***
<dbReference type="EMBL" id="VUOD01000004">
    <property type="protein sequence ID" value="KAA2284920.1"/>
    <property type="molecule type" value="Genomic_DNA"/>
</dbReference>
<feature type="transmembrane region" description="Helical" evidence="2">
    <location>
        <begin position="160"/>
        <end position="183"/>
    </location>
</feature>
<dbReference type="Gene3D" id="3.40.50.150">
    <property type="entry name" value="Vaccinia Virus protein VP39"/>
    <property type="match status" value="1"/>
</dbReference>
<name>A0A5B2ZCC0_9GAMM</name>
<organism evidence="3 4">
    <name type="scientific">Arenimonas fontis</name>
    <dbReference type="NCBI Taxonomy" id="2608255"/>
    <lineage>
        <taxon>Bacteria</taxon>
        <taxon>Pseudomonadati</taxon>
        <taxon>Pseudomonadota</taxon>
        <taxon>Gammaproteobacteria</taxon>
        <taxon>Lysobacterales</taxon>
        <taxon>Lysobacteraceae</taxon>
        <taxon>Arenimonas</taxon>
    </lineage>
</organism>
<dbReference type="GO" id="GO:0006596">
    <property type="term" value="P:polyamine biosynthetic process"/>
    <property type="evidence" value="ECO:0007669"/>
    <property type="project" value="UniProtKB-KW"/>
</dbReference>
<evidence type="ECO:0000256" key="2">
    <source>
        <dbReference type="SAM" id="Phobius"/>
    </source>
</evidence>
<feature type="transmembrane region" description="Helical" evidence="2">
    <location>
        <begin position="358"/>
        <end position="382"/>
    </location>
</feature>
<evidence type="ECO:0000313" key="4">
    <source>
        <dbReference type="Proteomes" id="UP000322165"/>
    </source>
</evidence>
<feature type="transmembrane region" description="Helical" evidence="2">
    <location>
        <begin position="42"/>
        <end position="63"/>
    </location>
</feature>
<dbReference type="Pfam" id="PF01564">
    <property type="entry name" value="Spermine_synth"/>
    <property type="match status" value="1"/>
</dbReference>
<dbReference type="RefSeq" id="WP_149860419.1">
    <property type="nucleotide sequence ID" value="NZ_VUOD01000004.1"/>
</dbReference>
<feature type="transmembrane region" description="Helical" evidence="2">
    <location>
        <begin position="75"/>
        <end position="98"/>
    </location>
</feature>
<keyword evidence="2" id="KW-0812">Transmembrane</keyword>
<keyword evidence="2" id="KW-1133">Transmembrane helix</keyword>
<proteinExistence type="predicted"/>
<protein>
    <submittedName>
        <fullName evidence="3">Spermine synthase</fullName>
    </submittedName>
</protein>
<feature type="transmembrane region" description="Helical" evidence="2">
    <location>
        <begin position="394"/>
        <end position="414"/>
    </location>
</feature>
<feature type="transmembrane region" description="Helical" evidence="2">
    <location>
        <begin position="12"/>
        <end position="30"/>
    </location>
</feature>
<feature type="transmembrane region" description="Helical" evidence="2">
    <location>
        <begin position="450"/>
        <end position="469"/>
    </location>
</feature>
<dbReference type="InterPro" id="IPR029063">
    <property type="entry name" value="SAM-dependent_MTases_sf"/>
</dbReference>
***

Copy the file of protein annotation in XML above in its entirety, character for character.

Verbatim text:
<dbReference type="EMBL" id="VUOD01000004">
    <property type="protein sequence ID" value="KAA2284920.1"/>
    <property type="molecule type" value="Genomic_DNA"/>
</dbReference>
<feature type="transmembrane region" description="Helical" evidence="2">
    <location>
        <begin position="160"/>
        <end position="183"/>
    </location>
</feature>
<dbReference type="Gene3D" id="3.40.50.150">
    <property type="entry name" value="Vaccinia Virus protein VP39"/>
    <property type="match status" value="1"/>
</dbReference>
<name>A0A5B2ZCC0_9GAMM</name>
<organism evidence="3 4">
    <name type="scientific">Arenimonas fontis</name>
    <dbReference type="NCBI Taxonomy" id="2608255"/>
    <lineage>
        <taxon>Bacteria</taxon>
        <taxon>Pseudomonadati</taxon>
        <taxon>Pseudomonadota</taxon>
        <taxon>Gammaproteobacteria</taxon>
        <taxon>Lysobacterales</taxon>
        <taxon>Lysobacteraceae</taxon>
        <taxon>Arenimonas</taxon>
    </lineage>
</organism>
<dbReference type="GO" id="GO:0006596">
    <property type="term" value="P:polyamine biosynthetic process"/>
    <property type="evidence" value="ECO:0007669"/>
    <property type="project" value="UniProtKB-KW"/>
</dbReference>
<evidence type="ECO:0000256" key="2">
    <source>
        <dbReference type="SAM" id="Phobius"/>
    </source>
</evidence>
<feature type="transmembrane region" description="Helical" evidence="2">
    <location>
        <begin position="358"/>
        <end position="382"/>
    </location>
</feature>
<evidence type="ECO:0000313" key="4">
    <source>
        <dbReference type="Proteomes" id="UP000322165"/>
    </source>
</evidence>
<feature type="transmembrane region" description="Helical" evidence="2">
    <location>
        <begin position="42"/>
        <end position="63"/>
    </location>
</feature>
<dbReference type="Pfam" id="PF01564">
    <property type="entry name" value="Spermine_synth"/>
    <property type="match status" value="1"/>
</dbReference>
<dbReference type="RefSeq" id="WP_149860419.1">
    <property type="nucleotide sequence ID" value="NZ_VUOD01000004.1"/>
</dbReference>
<feature type="transmembrane region" description="Helical" evidence="2">
    <location>
        <begin position="75"/>
        <end position="98"/>
    </location>
</feature>
<keyword evidence="2" id="KW-0812">Transmembrane</keyword>
<keyword evidence="2" id="KW-1133">Transmembrane helix</keyword>
<proteinExistence type="predicted"/>
<protein>
    <submittedName>
        <fullName evidence="3">Spermine synthase</fullName>
    </submittedName>
</protein>
<feature type="transmembrane region" description="Helical" evidence="2">
    <location>
        <begin position="394"/>
        <end position="414"/>
    </location>
</feature>
<feature type="transmembrane region" description="Helical" evidence="2">
    <location>
        <begin position="12"/>
        <end position="30"/>
    </location>
</feature>
<feature type="transmembrane region" description="Helical" evidence="2">
    <location>
        <begin position="450"/>
        <end position="469"/>
    </location>
</feature>
<dbReference type="InterPro" id="IPR029063">
    <property type="entry name" value="SAM-dependent_MTases_sf"/>
</dbReference>